Mortality in Intensive Care and the Role of Enteral Nutrition in Trauma Patients

Living reference work entry


This chapter provides a succinct review of the clinical evidence demonstrating the benefits of early enteral nutrition during recovery from major traumatic injury: reduced septic morbidity, reduced ventilator-associated pneumonia, reduced time to closure in patients managed with open abdomen, and a reduction in the severity of multiple organ dysfunction syndrome. Physiological mechanisms are reviewed to understand how these clinical benefits are translated into a reduction in mortality, as supported by a recent systematic review and meta-analysis of all available clinical trials.

Finally, a simple practice recommendation is made based on the accumulated evidence from clinical trials conducted in major trauma patients: enteral nutrition should be initiated after resuscitation is completed. Completion of resuscitation can be defined as (1) shock index ≤1 for at least 1 h (heart rate ÷ systolic blood pressure = shock index) or (2) systolic blood pressure >90 mmHg or mean blood pressure >70 mmHg without requirement for fluid boluses or increasing doses of vasoactive agents, for at least 1 h.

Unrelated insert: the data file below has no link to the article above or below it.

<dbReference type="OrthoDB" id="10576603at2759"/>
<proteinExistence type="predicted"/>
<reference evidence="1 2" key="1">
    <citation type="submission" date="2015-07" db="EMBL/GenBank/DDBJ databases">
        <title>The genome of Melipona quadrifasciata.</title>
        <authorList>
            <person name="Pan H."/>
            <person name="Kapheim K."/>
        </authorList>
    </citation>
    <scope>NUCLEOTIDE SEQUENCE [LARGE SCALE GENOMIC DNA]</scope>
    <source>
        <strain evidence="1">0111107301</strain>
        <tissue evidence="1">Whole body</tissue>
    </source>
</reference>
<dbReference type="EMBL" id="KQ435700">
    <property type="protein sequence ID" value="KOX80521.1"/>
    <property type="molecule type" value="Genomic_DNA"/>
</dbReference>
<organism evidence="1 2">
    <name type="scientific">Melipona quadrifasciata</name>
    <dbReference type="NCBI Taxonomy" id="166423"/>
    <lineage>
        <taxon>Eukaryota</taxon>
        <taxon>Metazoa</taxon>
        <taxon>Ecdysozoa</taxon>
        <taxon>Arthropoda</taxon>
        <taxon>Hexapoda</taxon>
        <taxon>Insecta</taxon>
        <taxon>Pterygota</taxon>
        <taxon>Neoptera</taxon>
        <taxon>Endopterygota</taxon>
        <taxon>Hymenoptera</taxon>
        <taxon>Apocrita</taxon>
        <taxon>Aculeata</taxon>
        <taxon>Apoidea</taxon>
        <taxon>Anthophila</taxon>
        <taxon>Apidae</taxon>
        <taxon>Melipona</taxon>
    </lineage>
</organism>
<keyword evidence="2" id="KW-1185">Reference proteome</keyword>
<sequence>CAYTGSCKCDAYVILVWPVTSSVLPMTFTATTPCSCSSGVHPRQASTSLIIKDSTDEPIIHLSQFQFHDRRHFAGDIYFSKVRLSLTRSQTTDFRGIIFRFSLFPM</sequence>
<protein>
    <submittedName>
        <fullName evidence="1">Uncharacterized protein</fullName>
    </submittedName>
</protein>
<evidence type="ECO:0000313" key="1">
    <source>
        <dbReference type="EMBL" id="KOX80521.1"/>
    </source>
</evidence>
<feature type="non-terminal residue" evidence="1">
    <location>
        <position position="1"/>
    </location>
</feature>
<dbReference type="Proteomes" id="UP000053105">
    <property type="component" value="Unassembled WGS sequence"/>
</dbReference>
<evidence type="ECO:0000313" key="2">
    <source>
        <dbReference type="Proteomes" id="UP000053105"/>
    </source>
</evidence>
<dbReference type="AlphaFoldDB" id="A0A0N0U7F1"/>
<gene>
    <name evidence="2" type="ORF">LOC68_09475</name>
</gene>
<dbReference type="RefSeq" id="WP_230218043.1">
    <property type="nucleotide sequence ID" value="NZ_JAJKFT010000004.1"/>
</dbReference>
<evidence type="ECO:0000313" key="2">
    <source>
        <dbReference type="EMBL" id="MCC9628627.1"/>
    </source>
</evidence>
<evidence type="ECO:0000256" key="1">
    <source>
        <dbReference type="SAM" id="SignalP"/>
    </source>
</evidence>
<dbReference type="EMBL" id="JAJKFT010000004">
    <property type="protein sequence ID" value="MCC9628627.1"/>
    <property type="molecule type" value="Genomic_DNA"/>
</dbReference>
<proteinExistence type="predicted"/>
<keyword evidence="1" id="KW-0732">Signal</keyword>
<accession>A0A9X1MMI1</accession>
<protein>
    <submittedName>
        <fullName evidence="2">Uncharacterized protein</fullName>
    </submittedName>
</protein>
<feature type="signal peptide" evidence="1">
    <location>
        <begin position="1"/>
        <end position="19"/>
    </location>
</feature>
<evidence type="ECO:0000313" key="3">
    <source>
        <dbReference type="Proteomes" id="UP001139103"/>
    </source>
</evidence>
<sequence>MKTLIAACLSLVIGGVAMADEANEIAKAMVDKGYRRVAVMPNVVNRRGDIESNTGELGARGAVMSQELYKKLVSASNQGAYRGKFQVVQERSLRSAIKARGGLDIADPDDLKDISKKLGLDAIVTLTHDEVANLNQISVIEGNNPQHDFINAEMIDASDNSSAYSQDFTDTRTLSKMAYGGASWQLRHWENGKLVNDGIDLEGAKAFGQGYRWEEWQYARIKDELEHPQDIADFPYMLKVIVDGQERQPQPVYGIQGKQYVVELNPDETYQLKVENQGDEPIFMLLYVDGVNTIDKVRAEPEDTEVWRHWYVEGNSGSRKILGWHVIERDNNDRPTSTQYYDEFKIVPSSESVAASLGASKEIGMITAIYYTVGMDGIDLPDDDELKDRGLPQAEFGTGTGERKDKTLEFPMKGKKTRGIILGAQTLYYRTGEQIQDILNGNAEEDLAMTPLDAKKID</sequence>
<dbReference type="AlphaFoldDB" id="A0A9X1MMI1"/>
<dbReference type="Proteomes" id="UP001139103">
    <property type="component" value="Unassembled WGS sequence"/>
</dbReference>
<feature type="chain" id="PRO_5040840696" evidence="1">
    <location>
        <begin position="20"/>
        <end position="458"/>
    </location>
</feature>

Enteral Nutrition Multiple Organ Dysfunction Syndrome Paneth Cell Open Abdomen Bowel Sound 
These keywords were added by machine and not by the authors. This process is experimental and the keywords may be updated as the learning algorithm improves.

List of Abbreviations


American Society for Parenteral and Enteral Nutrition




Intensive care unit


Millimeters of mercury


Multiple organ dysfunction syndrome


Odds ratio


P value


Society of Critical Care Medicine


United States of America


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Authors and Affiliations

  1. 1.Northern Clinical School Intensive Care Research UnitRoyal North Shore Hospital, University of SydneySt. LeonardsAustralia

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